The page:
Rosalynn Carter, former first lady, passed away on Sunday at the age of 96, the Carter Center said. According to the Carter Center, she passed away “peacefully, with family by her side” at 2:10 p.m. ET on Sunday, November 19, 2018 in her Plains, Georgia home.
“Rosalynn was my equal partner in everything I ever accomplished,” former President Jimmy Carter said in a statement. “She gave me wise guidance and encouragement when I needed it. As long as Rosalynn was in the world, I always knew somebody loved and supported me.”
The former first lady was diagnosed with dementia in May, according to her family, but she remained at home with her husband in Plains, Georgia. Last week, we heard that she had begun receiving hospice care at home. President Biden and First Lady Jill Biden paid tribute to her for “inspiring a nation and the world.” saying in a statement:
“Throughout her incredible life as First Lady of Georgia and the First Lady of the United States, Rosalynn did so much to address many of society’s greatest needs. She was a champion for equal rights and opportunities for women and girls; an advocate for mental health and wellness for every person; and a supporter of the often unseen and uncompensated caregivers of our children, aging loved ones, and people with disabilities.”
Rosalynn Carter maintained an active part in the White House and advocated for causes including mental health research as a trusted adviser and close confidante to her husband. She was a country girl through and through, but she knew from an early age the transformative power of political office.
Jimmy and Rosalynn Carter were the first first couple in history to have a partnership like no other. The Carters had a special bond, making them unique among first families. Rosalynn Carter was willing to speak her views to her husband, and he valued her advise. For the first time ever, she was criticized for attending Cabinet sessions.
“Jimmy Carter has always taught me you do the best you can and you don’t worry about the criticism,” she told CBS News’ Bob Schieffer in October 1980.
“It does not matter what you do. It does not matter. I could stay here and pour tea and be a hostess and do nothing else and I would be criticized, or I could have one project — it doesn’t matter what I do, it doesn’t matter what he does — we’re going to be criticized. You just have to have confidence.”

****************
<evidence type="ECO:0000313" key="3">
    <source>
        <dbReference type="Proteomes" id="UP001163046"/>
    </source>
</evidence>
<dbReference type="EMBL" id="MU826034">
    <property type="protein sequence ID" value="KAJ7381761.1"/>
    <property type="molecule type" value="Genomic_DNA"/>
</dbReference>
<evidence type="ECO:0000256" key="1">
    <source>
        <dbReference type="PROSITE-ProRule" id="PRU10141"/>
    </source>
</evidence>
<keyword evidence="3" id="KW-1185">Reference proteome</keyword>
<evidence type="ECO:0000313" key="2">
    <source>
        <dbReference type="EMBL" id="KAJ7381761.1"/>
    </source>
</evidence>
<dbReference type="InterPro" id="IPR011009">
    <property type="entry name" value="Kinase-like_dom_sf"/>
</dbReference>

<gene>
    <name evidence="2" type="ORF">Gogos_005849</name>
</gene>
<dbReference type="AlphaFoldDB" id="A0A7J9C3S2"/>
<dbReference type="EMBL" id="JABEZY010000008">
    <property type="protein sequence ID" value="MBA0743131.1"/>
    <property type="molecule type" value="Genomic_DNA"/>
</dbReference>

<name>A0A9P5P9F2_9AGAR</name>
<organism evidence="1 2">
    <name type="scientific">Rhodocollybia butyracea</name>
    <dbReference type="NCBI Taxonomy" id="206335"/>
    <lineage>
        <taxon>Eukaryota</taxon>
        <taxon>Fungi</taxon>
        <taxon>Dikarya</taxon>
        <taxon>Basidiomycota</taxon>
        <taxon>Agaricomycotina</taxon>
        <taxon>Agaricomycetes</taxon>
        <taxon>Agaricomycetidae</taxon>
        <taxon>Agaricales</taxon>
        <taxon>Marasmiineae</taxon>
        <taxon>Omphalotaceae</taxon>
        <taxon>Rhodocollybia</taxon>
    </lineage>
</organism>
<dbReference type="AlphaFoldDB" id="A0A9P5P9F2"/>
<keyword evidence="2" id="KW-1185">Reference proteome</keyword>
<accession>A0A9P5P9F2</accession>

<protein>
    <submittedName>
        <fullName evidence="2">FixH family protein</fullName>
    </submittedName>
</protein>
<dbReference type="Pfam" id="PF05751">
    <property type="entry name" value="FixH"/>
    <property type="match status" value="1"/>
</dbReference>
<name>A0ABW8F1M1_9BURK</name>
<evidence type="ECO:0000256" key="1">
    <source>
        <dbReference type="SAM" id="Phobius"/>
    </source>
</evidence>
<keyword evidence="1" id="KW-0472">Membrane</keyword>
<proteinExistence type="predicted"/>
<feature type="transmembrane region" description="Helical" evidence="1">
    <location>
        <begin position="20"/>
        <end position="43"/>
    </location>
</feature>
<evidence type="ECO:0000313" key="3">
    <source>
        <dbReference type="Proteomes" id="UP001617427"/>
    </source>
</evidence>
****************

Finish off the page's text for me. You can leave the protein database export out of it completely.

Born in Plains on August 18, 1927, the oldest of four children, Rosalynn Smith started dating Jimmy Carter when she was 18. “The first time I had a date with him I came home and mother said, ‘You know I like Jimmy, he has the nicest smile,'” she once told CBS News’ Ed Rabel. “So he’s had a nice smile a long time.”
The couple tied the knot in 1945. Since Jimmy Carter served in the Navy, the family was able to travel extensively. They have three sons, all of whom were born in different countries. Rosalynn Carter cherished her newfound freedom and had no desire to return to her rural upbringing.
“I think I was away from home and very independent and had three little babies, and I thought that if I came home I would have my mother and Jimmy’s mother to tell me what to do,” Rabel was told. The family moved back to Plains in 1953 after Jimmy Carter’s father passed away so that he could take over the family peanut business.
Nonetheless, the pair had higher ambitions, and in 1970, Jimmy Carter was elected governor of Georgia. Both with and without him, Rosalynn Carter helped promote his candidacy. This relationship persisted throughout the 1976 presidential campaign, and she eventually became his ears and eyes in remote areas. Every week, they’d get together in Plains to talk shop.
By this time, they had a fourth child, Amy, and she frequently accompanied them on the campaign route. “Every time we came home, we liked to go out to the farm and walk in the fields, and it gave us two or three hours just to talk about, to visit,” Rosalynn Carter disclosed to CBS News. We discussed his and my observations of the campaign thus far, as well as our hopes and fears for its future.
I could fill him in on my experiences in various states and the impressions I’ve formed of them. After becoming first lady, she continued to serve as a sounding board for her husband and utilized her position to advocate for her long-standing cause of increasing society’s acceptance and understanding of people with mental illness. She was the commission’s honorary chairperson under the presidency.
She also kept up her extensive first lady travel schedule, including an extraordinary trip to Latin America in which she represented her husband’s administration as an envoy. “I’m going to convey all this information I have to Jimmy. As a matter of fact, I look forward to consulting with him on a regular basis,” she said to laughter in 1977.
The Carters left Washington in 1980 and dove headfirst into their next chapter. They established the Carter Center in Atlanta, which promotes peace and conflict resolution. They did anything from travel the world in search of peace to helping the underprivileged in the United States by building Habitat for Humanity homes.
In 1999, the Carters received the Medal of Freedom from President Clinton. More than three-quarters of a century passed during the couple’s tight partnership, making their marriage the longest in presidential history. On July 7, 2023, they commemorated 77 years of marriage.
On July 12, 2011, at the funeral of her friend and fellow first lady, Betty Ford, Rosalynn Carter spoke. She described Ford in terms that could just as easily apply to herself: “Isn’t this the most appropriate description of Betty? Someone who was willing to do things a bit differently than they had been done before? Someone who had the courage and grace to fight fear, stigma and prejudice wherever she encountered it.”
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